Most people from Massachusetts and RI have probably heard of King Richard’s Faire. If you haven’t heard of it, the quick breakdown is that it’s a medieval/Renaissance fair that runs only on weekends for about two months every year in the Fall. At first mention, anyone who has a preconceived notion of a Renaissance fair immediately assumes the worst. Let me disclaim this post by saying that King Richard’s Faire (“KRF”) is like a lighter version of some stereotypical fairs seen on TV or in movies. There is no pressure to dress up or speak in Old English and I, myself, have never done so. Nonetheless, that doesn’t mean you won’t find people dressed up and playing roles all over the faire (yes, I used an “e” that time). Generally speaking, if you like apple or pumpkin picking in the fall, then KRF is basically the same thing except with more to see and do. You get to walk around in the fantastic fall weather, eat all kinds of treats from chowder in bread bowls, to turkey legs, to ice cream sundaes, and you can play games or watch shows (like jousts) in the process. I’ve always enjoyed myself at King Richard’s Faire and I wanted to share some of my experiences this last time around.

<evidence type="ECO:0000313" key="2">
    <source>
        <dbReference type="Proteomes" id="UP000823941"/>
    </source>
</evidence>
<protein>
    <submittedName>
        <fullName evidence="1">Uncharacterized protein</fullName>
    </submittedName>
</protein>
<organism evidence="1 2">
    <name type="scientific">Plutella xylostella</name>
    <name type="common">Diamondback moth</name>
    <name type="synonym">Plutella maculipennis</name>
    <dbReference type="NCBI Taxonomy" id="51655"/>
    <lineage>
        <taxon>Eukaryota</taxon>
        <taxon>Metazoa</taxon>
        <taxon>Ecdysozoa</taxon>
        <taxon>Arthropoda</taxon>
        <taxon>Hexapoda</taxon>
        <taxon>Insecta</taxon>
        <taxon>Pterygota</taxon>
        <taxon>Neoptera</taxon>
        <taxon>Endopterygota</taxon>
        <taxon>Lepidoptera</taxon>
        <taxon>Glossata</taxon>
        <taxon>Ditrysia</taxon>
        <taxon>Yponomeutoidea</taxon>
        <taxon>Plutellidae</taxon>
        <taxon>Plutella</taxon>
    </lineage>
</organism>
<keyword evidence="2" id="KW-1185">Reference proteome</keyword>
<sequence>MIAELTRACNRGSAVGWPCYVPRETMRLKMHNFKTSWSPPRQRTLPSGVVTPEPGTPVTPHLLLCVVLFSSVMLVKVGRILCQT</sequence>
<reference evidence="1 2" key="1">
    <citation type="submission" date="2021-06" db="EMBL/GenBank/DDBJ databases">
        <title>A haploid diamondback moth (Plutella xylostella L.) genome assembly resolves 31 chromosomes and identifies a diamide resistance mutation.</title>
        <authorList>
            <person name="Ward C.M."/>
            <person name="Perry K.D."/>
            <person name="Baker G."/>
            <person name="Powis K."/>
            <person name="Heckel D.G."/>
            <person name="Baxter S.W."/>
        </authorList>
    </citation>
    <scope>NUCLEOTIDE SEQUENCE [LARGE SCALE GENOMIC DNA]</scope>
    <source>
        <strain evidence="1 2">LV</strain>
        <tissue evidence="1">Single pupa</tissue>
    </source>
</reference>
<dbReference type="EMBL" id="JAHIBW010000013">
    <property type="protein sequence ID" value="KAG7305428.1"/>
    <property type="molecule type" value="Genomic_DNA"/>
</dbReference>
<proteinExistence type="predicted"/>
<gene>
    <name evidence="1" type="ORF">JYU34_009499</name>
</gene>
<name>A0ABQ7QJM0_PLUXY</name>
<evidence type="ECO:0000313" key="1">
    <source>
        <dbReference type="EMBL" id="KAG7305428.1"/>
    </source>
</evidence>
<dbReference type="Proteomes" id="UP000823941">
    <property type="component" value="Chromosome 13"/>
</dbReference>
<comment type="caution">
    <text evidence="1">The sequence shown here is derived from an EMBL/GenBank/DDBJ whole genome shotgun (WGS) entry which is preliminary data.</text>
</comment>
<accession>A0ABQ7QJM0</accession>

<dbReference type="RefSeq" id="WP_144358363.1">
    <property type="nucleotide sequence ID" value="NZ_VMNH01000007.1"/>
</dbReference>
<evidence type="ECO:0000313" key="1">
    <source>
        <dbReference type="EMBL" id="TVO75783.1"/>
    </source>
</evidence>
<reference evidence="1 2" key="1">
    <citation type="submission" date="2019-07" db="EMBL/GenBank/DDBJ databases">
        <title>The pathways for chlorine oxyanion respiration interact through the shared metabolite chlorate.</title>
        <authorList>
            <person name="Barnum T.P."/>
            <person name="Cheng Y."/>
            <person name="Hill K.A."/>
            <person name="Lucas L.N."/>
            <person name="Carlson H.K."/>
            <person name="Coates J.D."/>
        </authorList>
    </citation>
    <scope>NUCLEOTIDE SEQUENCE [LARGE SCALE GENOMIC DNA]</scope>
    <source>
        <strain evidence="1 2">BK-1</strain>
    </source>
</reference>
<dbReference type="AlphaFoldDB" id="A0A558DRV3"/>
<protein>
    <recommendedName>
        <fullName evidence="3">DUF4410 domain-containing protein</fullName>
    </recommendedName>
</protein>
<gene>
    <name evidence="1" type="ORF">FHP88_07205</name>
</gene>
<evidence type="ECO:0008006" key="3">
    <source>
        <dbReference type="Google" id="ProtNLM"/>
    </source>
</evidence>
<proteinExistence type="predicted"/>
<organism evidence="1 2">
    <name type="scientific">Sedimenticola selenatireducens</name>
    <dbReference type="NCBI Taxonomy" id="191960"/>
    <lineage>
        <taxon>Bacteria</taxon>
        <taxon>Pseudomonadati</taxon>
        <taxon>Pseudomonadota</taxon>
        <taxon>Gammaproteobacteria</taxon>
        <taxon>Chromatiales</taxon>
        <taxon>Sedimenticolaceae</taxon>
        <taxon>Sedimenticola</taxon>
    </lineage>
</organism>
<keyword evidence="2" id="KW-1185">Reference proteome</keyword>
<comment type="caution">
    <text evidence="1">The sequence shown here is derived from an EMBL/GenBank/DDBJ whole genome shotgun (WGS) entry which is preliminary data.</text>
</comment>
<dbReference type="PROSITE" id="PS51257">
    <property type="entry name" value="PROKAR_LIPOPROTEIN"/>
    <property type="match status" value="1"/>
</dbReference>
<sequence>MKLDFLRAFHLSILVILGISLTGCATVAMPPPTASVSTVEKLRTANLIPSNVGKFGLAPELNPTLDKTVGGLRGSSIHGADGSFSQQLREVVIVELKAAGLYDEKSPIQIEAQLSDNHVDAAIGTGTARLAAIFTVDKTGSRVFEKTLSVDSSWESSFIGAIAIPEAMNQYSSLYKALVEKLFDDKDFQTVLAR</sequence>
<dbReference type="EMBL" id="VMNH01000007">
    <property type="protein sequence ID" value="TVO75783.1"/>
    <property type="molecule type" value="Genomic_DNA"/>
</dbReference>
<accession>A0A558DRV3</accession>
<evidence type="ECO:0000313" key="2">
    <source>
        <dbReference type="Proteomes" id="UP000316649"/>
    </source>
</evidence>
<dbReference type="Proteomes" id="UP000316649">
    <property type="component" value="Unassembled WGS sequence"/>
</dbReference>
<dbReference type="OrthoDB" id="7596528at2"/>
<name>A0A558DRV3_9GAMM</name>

King Richard’s Faire
235 Main Street
Carver, MA 02330